ppizer at videotron.ca
Sat Dec 27 17:08:56 New Zealand Daylight Time 2003
From: J C Lawrence
> On Fri, 19 Dec 2003 21:36:13 -0500 J C Lawrence <J> wrote:
> Where are the dreams? Where is the embarrassment? Where are the
> Cheshire Cats, the old father Williams, the Emperor's of America?
> Much more simply:
> What about whimsy?
> Whimsy begets play, play in the sense of 4yr old children on a
> beach running about with their arms out pretending to be airplanes
> or cowboys and indians, or space fighters doing strafing runs over
> the Death Star. Ad hoc tissue thin whimsy. Terribly fun stuff.
> If whimsy is in fact necessary, or even valuable, how can it be
> encouraged, created, fostered? What does it require? The history
> of systems like Alphaworld, Habitat, and the early days of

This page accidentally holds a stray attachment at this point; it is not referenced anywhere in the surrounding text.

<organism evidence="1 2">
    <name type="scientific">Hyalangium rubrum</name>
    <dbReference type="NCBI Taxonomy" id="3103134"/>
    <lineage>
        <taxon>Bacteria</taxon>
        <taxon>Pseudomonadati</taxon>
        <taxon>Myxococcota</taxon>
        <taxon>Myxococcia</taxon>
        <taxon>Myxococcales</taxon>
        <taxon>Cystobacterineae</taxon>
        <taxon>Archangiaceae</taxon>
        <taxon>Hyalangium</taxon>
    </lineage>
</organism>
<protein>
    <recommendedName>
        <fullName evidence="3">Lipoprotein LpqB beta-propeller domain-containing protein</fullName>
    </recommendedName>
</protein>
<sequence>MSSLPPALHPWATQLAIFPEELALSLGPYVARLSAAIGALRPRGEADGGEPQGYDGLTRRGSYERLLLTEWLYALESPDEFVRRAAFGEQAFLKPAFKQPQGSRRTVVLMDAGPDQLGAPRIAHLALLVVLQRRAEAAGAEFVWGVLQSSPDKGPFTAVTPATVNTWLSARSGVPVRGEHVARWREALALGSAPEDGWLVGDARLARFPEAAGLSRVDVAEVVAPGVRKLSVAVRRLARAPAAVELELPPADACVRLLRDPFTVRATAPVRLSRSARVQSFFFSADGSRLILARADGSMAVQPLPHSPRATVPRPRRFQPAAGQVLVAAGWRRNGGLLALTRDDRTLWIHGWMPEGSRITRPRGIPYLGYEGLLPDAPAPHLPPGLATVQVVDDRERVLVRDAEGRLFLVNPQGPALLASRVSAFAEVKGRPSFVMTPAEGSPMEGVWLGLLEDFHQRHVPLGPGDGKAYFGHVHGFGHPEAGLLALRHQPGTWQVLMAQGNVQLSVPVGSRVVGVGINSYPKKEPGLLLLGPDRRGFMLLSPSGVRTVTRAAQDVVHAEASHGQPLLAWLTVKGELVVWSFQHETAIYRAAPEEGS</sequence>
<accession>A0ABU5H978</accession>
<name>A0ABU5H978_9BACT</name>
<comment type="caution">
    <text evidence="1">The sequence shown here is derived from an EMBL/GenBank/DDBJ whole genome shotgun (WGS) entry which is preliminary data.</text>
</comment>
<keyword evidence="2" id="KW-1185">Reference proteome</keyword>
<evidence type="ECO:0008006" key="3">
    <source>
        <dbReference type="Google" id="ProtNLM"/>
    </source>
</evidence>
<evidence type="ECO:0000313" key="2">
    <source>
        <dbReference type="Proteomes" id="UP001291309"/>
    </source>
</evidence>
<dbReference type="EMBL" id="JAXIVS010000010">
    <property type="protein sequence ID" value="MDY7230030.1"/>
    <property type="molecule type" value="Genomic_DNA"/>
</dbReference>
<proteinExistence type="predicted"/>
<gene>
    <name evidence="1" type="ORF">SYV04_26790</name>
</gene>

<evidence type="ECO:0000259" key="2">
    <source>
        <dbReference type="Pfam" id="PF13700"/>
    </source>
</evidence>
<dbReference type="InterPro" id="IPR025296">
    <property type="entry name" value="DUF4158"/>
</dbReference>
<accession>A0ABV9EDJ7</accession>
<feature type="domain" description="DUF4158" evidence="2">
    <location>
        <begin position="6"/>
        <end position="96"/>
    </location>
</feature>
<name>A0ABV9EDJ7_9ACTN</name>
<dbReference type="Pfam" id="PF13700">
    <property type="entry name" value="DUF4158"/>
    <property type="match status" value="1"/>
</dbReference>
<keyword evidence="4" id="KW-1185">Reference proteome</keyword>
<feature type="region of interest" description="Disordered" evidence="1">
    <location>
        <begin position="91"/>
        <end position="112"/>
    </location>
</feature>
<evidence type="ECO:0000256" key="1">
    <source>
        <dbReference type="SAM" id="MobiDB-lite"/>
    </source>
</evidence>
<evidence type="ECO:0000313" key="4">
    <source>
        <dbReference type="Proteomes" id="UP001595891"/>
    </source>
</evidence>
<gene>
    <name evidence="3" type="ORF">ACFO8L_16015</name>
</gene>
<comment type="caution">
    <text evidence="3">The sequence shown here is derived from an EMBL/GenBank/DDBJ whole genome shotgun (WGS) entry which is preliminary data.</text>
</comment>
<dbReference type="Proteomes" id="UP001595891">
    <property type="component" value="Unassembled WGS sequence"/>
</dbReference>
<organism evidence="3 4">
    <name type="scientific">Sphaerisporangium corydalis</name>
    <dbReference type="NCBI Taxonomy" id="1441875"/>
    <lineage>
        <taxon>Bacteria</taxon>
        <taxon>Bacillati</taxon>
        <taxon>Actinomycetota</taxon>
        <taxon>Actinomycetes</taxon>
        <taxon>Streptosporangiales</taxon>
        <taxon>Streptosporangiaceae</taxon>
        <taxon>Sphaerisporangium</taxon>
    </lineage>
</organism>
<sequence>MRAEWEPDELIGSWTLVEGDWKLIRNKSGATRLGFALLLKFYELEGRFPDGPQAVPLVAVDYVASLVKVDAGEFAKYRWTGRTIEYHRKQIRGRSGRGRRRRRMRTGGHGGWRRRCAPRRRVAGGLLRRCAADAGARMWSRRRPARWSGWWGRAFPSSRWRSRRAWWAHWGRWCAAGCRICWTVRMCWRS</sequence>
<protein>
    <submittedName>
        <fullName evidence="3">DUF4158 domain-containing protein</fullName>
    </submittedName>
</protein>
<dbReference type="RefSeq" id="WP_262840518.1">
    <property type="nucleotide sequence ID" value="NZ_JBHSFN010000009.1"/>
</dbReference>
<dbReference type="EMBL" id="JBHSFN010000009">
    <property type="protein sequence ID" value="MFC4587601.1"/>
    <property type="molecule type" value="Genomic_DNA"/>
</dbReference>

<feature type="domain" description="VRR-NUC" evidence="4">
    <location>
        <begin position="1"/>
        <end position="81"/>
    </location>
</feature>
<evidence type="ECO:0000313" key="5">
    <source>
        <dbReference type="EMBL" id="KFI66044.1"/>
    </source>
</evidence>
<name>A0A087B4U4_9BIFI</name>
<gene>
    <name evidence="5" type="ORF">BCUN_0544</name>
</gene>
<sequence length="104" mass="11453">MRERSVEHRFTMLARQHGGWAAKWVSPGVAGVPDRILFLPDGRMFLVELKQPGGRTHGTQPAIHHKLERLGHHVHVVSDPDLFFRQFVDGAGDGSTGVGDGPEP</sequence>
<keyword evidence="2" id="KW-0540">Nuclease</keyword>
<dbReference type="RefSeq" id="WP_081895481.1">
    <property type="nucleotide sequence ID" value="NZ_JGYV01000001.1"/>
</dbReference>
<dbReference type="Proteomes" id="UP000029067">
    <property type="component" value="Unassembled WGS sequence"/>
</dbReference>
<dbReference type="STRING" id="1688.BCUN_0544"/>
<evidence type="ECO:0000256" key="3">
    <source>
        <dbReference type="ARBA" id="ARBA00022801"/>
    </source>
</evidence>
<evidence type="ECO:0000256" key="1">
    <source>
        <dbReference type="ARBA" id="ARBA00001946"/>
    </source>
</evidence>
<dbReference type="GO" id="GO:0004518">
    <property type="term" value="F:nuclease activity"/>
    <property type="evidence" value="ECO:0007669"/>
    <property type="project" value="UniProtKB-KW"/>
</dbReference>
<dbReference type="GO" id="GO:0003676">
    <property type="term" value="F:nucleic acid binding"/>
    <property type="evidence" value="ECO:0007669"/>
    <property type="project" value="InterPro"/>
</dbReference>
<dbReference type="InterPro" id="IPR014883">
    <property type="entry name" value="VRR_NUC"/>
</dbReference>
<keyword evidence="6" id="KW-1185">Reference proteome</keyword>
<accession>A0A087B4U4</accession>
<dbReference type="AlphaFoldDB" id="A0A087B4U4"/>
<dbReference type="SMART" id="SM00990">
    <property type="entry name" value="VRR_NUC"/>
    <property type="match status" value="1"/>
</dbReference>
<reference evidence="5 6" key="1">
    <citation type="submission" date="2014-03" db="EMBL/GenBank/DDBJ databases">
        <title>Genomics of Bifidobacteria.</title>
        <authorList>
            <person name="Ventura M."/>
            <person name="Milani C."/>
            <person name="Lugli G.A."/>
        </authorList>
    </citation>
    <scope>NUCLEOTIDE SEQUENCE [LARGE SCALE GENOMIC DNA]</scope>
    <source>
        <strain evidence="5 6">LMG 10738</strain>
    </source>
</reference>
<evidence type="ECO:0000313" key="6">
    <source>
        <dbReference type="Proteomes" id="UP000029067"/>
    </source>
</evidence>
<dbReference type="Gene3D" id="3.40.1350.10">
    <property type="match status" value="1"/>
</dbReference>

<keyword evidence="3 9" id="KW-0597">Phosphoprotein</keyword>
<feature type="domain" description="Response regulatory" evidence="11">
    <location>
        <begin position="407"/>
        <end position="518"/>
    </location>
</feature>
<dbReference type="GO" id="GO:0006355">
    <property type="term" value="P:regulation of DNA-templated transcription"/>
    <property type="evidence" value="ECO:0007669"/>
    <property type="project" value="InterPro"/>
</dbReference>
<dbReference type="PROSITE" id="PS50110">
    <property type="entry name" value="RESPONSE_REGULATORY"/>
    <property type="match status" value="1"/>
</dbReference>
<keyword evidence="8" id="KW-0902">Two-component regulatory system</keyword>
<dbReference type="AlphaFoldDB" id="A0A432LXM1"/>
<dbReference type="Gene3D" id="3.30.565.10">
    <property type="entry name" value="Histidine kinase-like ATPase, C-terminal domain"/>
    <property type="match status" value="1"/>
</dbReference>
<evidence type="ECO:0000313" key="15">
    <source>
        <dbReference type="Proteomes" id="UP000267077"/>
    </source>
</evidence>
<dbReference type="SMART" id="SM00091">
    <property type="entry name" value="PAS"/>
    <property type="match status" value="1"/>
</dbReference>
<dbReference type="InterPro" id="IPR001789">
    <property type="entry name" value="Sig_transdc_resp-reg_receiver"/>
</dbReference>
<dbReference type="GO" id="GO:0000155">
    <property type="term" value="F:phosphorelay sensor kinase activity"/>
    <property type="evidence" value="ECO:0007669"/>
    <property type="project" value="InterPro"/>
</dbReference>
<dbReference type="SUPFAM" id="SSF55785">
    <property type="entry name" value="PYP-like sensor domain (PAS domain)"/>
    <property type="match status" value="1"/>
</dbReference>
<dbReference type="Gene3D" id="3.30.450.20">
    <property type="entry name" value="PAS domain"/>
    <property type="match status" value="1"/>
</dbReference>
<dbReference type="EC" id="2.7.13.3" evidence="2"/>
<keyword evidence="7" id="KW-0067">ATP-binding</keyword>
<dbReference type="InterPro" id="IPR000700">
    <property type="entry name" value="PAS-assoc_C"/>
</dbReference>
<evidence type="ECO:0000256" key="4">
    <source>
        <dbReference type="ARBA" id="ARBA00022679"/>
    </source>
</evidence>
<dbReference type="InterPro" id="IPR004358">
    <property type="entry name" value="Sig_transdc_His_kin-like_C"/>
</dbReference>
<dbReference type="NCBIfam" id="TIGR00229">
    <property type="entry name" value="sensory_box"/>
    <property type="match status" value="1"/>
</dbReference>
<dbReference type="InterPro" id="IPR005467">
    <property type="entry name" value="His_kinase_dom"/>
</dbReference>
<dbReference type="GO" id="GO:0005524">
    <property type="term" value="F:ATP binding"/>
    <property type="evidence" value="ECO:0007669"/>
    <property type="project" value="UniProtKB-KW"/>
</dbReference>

> SecondLife suggest it is possible but poorly understood and not
> explicitly targeted as a desirably attribute. LambdaMOO had a
> curiously staccato relationship with whimsy, crushing it beneath
> popularism while enshrining it as social experimentation. And yet
> LambdaMOO is probably the best studied case of whimsy in MUDs,
> without it ever being mentioned once in the literature as a
> critical characteristic. Odd that. It seems to me that LamdaMOO
> would never have existed without whimsy.
Wow, I'm delighted to finally see someone else bring this up! For
years, I've brought up whimsy as an essential element of great game
design. It's not sufficient, but it is necessary. When you think
back on the games that you've loved best, that have really touched
you, the little elements of whimsy are where our memories seem to
Whimsy separates good games from great games.
MUD-Dev mailing list
MUD-Dev at kanga.nu
More information about the MUD-Dev